Looking for something cultural to do in the next week or so? Here’s our select list of recommendations. Pictured: Johnny Drago (left) and Jacob York  in “Angry Fags” at 7 Stages.

The Adventures of Mighty Bug. The Center for Puppetry Arts invites you to Bugville, a jumpin’ little place that swings to the Bugville Boogie and is kept safe by the superhero Mighty Bug. What will happen when the evil arachnid Scorpiana attacks? This science-filled, comic book-style adventure is written and directed by the adventurous Jon Ludwig. Recommended for ages 4+. $16.50. Through March 17. At 10 and 11:30 a.m. Tuesday-Friday; noon and 2 p.m. Saturday; and 1 and 3 p.m. Sunday. 1404 Spring St. N.W. Details, tickets HERE. For discounts, visit PoshDealz.com.

Angry Fags. WORLD PREMIERE. 7 Stages presents Atlanta playwright Topher Payne’s dark comedy about a couple of gay pals who become enraged when a friend is assaulted. It’s described as an “Oscar Wilde-meets-Fight Club fever dream.” (Note: It runs almost three hours, with two intermissions, but there is a bar in the lobby!) Angry Fags is selling well, get your tickets now. The critics: “In spite of the challenging title and serious subject matter, Angry Fags includes Payne’s signature humor throughout, and the atmosphere is surprisingly tender. … But it seeks to be a lot of things and, in the end, perhaps takes on too much” (Andrew Alexander, ArtsATL.com); “Mr. Payne writes brilliant, sharp comedic dialogue; even if Angry Fags is ultimately less than totally successful, I think that major, big-time success for him is inevitable” (Manning Harris, Atlanta INtown Paper). $20-$25. Through March 17. 8 p.m. Thursday-Saturday and 5 p.m. Sunday. 1105 Euclid Ave. N.E. Details, tickets HERE or at 404.523.7647. For discounts, visit PoshDealz.com. Read more about cast member Suehyla El-Attar in this Encore SNAPSHOT.

Atlanta Symphony Orchestra. ASO concertmaster David Coucheron (left) plays Mendelssohn’s Violin Concerto in a program led by in-demand guest conductor Roberto Abbado. Also on the program: Schubert’s Overture to Zauberharfe, Rendering by Schubert and Berio, and Rossini’s William Tell Overture. $23-$67. 8 tonight and Saturday; 3 p.m. Sunday. Symphony Hall, 1280 Peachtree St. N.E. Details, tickets HERE or at 404.733.5000.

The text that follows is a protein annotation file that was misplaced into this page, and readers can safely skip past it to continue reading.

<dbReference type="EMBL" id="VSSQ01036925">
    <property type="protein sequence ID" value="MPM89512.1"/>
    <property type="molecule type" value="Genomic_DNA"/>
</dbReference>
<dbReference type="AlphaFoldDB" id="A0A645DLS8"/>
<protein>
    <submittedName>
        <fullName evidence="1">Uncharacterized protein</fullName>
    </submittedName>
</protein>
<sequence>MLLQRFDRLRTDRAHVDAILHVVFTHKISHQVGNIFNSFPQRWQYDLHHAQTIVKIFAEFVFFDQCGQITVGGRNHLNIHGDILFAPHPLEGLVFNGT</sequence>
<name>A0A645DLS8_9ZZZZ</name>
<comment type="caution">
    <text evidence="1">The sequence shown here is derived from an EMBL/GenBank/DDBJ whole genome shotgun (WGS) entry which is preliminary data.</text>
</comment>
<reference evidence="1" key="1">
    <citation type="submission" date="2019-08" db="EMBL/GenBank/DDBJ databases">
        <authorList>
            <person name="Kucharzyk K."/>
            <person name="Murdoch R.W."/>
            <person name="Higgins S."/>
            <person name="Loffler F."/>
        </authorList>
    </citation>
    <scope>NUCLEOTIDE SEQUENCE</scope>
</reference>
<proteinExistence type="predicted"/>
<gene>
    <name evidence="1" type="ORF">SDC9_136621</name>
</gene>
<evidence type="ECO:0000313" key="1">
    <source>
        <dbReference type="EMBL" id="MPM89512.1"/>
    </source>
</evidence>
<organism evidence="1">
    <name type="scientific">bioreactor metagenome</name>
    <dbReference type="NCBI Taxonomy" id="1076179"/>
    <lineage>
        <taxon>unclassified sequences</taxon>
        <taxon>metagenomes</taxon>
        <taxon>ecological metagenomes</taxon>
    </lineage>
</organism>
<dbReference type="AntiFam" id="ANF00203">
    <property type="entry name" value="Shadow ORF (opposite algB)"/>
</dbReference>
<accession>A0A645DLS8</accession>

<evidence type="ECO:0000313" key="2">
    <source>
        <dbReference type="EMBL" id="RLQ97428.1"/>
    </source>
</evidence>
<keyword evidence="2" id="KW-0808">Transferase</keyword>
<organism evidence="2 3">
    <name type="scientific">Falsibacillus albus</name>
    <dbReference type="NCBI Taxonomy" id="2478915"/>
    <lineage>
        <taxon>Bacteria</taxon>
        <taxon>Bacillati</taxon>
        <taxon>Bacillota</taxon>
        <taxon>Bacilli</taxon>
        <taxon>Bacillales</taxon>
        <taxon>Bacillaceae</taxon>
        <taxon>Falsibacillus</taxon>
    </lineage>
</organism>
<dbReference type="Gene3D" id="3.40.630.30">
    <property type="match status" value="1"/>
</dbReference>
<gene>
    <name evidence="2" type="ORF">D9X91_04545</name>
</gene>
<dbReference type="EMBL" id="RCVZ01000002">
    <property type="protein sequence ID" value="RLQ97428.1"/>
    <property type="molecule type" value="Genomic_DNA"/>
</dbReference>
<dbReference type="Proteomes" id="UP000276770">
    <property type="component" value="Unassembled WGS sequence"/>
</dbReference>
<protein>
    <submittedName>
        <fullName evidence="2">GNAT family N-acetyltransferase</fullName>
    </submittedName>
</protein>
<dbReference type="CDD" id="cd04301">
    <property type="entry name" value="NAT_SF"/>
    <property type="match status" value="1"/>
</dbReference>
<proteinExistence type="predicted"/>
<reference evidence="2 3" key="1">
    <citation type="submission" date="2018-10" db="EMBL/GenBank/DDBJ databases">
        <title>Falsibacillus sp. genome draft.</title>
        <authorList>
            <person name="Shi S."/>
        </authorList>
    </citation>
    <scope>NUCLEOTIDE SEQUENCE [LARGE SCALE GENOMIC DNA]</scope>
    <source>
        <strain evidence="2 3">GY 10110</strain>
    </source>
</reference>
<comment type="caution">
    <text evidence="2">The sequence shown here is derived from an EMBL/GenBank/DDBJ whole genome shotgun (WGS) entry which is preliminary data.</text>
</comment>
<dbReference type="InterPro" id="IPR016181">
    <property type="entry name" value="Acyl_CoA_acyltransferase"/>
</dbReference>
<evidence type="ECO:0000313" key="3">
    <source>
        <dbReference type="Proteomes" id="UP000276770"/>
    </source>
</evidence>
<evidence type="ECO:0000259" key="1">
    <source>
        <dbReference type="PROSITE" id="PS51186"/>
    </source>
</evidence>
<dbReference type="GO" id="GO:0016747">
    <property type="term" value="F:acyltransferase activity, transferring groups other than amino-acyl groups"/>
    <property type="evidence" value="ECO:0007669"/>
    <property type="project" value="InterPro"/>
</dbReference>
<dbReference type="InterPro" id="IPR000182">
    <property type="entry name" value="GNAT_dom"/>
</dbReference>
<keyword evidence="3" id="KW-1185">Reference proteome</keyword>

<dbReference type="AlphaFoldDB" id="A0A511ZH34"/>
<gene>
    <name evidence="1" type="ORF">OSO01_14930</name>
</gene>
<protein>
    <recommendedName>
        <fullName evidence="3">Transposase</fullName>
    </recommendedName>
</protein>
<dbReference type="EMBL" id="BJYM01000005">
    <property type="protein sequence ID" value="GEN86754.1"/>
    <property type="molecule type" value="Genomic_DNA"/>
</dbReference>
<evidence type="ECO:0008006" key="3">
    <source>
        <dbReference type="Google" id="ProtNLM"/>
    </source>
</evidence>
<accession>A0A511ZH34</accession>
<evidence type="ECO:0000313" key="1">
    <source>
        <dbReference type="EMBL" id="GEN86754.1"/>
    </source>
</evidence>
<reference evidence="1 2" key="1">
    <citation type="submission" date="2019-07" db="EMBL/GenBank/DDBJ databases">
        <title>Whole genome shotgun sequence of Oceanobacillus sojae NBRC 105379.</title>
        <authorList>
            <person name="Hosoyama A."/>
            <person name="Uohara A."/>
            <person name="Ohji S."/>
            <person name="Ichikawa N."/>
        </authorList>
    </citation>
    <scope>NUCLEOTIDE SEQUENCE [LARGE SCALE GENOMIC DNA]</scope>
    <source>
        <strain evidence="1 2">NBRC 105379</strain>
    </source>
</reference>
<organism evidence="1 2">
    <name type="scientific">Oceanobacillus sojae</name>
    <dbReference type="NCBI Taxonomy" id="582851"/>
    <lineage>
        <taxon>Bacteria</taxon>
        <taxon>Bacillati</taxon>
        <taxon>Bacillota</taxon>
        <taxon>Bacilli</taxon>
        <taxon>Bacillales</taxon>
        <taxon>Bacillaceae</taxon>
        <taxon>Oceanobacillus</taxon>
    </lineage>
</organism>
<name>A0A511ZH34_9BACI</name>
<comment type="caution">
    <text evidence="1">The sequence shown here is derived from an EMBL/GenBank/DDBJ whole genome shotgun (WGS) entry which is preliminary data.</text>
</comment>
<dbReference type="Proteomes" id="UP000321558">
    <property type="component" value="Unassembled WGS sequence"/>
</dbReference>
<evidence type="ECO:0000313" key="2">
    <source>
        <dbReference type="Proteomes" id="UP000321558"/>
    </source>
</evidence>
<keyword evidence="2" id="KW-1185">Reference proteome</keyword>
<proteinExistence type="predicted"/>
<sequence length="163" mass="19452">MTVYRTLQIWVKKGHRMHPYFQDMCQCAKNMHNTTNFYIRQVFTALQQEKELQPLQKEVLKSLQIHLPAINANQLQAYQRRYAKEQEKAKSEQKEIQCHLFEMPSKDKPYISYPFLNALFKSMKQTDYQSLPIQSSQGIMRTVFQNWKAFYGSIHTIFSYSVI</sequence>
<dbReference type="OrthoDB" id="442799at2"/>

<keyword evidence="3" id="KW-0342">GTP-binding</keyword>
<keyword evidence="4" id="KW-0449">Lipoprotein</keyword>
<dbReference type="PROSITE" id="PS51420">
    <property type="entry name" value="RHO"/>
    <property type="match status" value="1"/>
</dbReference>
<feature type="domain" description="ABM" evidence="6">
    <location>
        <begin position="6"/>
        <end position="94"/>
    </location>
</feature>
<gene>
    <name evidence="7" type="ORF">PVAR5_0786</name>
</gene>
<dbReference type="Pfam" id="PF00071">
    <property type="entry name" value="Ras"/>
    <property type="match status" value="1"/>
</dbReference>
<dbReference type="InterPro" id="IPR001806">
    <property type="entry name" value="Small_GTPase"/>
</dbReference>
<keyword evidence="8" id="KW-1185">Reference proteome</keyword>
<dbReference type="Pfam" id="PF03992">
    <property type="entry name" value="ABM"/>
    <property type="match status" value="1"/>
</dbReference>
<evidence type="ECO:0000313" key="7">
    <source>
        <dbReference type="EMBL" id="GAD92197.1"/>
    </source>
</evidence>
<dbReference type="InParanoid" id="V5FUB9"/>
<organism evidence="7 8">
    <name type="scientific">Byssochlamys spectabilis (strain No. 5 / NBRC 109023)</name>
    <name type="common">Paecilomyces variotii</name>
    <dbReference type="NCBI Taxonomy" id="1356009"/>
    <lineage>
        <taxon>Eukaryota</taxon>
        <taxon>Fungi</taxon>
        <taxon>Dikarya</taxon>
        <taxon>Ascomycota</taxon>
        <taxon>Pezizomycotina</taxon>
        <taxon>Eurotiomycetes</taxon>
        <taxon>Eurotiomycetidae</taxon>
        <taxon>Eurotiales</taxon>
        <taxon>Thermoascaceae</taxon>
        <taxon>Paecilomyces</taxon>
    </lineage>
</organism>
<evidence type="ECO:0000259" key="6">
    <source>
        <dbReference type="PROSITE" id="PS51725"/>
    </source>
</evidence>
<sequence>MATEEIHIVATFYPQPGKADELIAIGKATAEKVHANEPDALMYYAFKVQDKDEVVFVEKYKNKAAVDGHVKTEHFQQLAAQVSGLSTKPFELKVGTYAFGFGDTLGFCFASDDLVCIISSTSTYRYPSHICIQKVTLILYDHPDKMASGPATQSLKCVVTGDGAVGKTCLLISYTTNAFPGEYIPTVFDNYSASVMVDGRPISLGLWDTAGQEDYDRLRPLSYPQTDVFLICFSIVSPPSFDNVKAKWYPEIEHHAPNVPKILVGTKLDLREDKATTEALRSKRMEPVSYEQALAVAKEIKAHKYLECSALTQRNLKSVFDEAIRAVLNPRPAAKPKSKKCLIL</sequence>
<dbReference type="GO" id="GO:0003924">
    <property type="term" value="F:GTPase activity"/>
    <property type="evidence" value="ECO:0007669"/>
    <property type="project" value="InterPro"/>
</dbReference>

Baltimore Waltz. Fern Theatre, one of Atlanta’s newer companies, stages this comedy-drama by Pulitzer Prize-winning playwright Paula Vogel (How I Learned to Drive, The Long Christmas Ride Home, Hot ‘N Throbbing). The story centers around a brother and sister (Elianes Marianes, right), one of whom has a fatal disease that sends them to Europe to find a cure — and an adventure. The cast: Eliana Marianes and Brandon Partrick. $20. Through March 16. 8 p.m. Thursday-Saturday. 7 Stages BackStage Theatre, 1105 Euclid Ave. N.E. Details, tickets HERE.

Fly. FINAL WEEKEND. Follow four courageous young African-Americans as they become part of WWII’s famous Tuskegee Airmen, fighting for a country that has yet to embrace them as full citizens on the ground. The critics: “Fly movingly and effectively brings an incredible, heroic and resonant moment of history to the stage” (Andrew Alexander, ArtsATL.com); “Theatrical Outfit has a bona-fide hit on its hands. … The actors are perfectly cast and very fine” (Manning Harris, Atlanta INtown); “In large part Fly takes wing. … a sporadically soaring production” (Bert Osborne, The Atlanta Journal-Constitution). $15-$33. 7:30 tonight-Saturday; and 2:30 p.m. Sunday. Theatrical Outfit at the Balzer Theater at Herren’s, 84 Luckie St. N.W. Details, tickets HERE.

La traviata. FINAL TWO PERFORMANCES. In celebration of the bicentennial of Giuseppe Verdi’s birth, Atlanta Opera presents his tale of Violetta, one of opera’s most beloved fallen women. Mary Dunleavy (left) sings the role. In Italian with projected English translations. Pre-opera talks begin an hour before each curtain. The critics: “Mary Dunleavy personifies all the emotion and nuance that make opera timeless” (Jamila Robinson, The Atlanta Journal-Constitution); $25-$140. 8 p.m. Friday; 3 p.m. Sunday. Cobb Energy Performing Arts Centre, 2800 Cobb Galleria Parkway. Details, tickets HERE or at 404.881.8885.